urn:nbn:se:bth-15193 (URN)10.1016/j.infsof.2018.02.009 (DOI)000432767900003 ()
Funder
Knowledge Foundation
Available from: 2017-09-22 Created: 2017-09-22 Last updated: 2018-06-07Bibliographically approved
Ambreen, T., Ikram, N., Usman, M. & Niazi, M. (2018). Empirical research in requirements engineering: trends and opportunities. Requirements Engineering, 23(1), 63-95
Open this publication in new window or tab >>Empirical research in requirements engineering: trends and opportunities
2018 (English)In: Requirements Engineering, ISSN 0947-3602, E-ISSN 1432-010X, Vol. 23, no 1, p. 63-95Article in journal (Refereed) Published
Abstract [en]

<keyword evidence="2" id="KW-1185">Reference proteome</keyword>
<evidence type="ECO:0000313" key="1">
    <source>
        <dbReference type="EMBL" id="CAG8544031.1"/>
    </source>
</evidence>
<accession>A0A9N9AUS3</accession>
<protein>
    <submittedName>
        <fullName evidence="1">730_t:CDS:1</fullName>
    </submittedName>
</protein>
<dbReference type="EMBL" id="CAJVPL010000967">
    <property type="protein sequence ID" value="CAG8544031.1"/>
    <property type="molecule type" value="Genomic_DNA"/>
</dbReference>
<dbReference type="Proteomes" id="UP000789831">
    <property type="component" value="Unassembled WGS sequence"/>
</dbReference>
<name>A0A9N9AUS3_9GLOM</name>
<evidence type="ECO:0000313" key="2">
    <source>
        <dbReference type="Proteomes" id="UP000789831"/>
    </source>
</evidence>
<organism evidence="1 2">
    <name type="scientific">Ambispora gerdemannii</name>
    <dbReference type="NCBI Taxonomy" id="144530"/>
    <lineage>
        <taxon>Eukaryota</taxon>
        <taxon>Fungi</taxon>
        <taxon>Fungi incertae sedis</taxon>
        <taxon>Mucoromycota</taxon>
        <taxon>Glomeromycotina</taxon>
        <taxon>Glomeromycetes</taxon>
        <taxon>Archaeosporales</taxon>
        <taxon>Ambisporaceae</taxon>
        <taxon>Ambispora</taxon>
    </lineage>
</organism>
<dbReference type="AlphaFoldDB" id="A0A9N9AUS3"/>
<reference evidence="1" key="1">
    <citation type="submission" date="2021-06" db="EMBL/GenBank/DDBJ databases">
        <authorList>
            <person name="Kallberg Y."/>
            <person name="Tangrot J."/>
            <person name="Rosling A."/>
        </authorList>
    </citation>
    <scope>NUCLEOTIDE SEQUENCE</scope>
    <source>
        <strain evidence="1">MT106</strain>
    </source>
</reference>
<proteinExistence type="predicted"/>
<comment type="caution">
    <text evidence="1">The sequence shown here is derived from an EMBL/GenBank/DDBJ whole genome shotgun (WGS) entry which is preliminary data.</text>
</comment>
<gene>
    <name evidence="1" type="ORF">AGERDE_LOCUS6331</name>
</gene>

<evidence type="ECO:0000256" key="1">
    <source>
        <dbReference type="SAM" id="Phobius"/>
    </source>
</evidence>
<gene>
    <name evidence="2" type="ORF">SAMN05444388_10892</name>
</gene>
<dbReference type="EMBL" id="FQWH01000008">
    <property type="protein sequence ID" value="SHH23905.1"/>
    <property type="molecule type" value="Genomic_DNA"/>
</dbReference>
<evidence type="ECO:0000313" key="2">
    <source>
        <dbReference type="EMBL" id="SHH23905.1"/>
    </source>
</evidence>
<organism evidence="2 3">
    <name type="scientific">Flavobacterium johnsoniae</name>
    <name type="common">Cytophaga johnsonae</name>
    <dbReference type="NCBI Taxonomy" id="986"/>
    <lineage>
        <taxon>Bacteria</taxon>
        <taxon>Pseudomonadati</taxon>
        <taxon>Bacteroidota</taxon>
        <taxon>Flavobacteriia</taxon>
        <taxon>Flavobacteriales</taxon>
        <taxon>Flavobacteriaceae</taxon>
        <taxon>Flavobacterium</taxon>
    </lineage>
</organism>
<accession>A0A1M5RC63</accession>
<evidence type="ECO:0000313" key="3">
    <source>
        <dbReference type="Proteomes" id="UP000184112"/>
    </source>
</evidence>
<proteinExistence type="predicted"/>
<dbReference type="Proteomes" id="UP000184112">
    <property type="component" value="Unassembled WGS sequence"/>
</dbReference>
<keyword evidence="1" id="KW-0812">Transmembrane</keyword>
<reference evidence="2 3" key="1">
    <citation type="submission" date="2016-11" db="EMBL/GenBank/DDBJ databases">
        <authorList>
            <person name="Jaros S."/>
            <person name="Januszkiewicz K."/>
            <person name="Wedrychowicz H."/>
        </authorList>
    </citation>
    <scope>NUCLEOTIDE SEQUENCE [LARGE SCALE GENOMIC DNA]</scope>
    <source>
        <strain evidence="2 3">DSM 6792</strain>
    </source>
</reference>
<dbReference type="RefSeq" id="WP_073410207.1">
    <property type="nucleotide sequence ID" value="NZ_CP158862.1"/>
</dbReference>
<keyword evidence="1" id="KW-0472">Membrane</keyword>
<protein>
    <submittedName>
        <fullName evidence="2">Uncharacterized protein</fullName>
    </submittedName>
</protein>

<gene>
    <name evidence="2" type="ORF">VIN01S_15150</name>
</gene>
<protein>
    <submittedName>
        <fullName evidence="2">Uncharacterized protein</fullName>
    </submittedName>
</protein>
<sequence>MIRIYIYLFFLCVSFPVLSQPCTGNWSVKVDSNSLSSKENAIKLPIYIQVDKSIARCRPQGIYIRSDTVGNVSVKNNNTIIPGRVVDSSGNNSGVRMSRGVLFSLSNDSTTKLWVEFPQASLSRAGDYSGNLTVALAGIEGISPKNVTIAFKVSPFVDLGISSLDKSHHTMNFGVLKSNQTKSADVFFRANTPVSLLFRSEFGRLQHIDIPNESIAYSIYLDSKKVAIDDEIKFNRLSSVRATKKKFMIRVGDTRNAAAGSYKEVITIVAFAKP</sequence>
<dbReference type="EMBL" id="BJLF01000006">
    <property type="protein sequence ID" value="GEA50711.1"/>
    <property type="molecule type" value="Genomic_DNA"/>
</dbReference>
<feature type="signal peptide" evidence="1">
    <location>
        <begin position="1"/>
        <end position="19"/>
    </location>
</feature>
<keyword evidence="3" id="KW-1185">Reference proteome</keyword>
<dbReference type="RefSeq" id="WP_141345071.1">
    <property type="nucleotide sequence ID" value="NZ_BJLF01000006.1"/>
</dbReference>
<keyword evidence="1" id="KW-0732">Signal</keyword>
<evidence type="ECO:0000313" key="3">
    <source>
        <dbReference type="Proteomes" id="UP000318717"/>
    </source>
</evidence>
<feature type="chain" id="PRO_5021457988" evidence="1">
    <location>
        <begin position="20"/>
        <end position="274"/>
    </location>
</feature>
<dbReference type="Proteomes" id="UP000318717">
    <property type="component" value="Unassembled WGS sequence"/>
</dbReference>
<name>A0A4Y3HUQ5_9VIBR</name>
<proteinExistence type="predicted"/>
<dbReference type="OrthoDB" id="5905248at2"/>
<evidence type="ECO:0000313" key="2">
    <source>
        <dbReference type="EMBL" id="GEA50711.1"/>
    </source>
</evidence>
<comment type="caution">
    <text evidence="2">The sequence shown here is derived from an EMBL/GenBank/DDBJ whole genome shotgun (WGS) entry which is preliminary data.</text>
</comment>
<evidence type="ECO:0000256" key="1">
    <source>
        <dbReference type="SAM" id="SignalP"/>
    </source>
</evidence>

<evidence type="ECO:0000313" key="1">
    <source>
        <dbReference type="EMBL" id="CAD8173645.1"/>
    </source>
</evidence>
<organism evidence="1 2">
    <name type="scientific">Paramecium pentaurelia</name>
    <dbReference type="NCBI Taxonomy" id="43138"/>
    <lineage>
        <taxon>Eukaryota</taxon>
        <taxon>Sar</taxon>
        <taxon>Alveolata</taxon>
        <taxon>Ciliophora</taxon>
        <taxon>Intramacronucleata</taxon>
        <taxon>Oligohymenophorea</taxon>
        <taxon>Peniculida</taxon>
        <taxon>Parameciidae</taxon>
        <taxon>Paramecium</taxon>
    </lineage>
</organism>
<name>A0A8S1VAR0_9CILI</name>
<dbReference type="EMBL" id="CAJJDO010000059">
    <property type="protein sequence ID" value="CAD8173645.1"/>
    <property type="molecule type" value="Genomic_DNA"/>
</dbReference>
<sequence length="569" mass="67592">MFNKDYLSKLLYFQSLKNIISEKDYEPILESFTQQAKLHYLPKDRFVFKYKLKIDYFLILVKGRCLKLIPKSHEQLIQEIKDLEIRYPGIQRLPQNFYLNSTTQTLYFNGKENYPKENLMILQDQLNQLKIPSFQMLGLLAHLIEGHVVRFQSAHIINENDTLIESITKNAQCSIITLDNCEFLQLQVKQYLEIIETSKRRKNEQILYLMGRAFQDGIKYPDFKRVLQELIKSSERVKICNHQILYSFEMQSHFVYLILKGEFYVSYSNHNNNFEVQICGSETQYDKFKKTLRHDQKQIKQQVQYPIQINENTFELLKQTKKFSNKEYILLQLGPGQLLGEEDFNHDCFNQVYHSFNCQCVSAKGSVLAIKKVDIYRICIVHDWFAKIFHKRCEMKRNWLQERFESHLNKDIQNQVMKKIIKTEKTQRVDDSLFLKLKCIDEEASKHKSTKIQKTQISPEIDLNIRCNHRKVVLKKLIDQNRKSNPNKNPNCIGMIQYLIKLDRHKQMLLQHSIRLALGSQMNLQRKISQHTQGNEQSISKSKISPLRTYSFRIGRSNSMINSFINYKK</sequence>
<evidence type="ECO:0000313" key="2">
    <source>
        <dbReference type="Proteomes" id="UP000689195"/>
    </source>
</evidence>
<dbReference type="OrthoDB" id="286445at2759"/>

Requirements engineering (RE) being a foundation of software development has gained a great recognition in the recent era of prevailing software industry. A number of journals and conferences have published a great amount of RE research in terms of various tools, techniques, methods, and frameworks, with a variety of processes applicable in different software development domains. The plethora of empirical RE research needs to be synthesized to identify trends and future research directions. To represent a state-of-the-art of requirements engineering, along with various trends and opportunities of empirical RE research, we conducted a systematic mapping study to synthesize the empirical work done in RE. We used four major databases IEEE, ScienceDirect, SpringerLink and ACM and Identified 270 primary studies till the year 2012. An analysis of the data extracted from primary studies shows that the empirical research work in RE is on the increase since the year 2000. The requirements elicitation with 22 % of the total studies, requirements analysis with 19 % and RE process with 17 % are the major focus areas of empirical RE research. Non-functional requirements were found to be the most researched emerging area. The empirical work in the sub-area of requirements validation and verification is little and has a decreasing trend. The majority of the studies (50 %) used a case study research method followed by experiments (28 %), whereas the experience reports are few (6 %). A common trend in almost all RE sub-areas is about proposing new interventions. The leading intervention types are guidelines, techniques and processes. The interest in RE empirical research is on the rise as whole. However, requirements validation and verification area, despite its recognized importance, lacks empirical research at present. Furthermore, requirements evolution and privacy requirements also have little empirical research. These RE sub-areas need the attention of researchers for more empirical research. At present, the focus of empirical RE research is more about proposing new interventions. In future, there is a need to replicate existing studies as well to evaluate the RE interventions in more real contexts and scenarios. The practitioners’ involvement in RE empirical research needs to be increased so that they share their experiences of using different RE interventions and also inform us about the current requirements-related challenges and issues that they face in their work. © 2016 Springer-Verlag London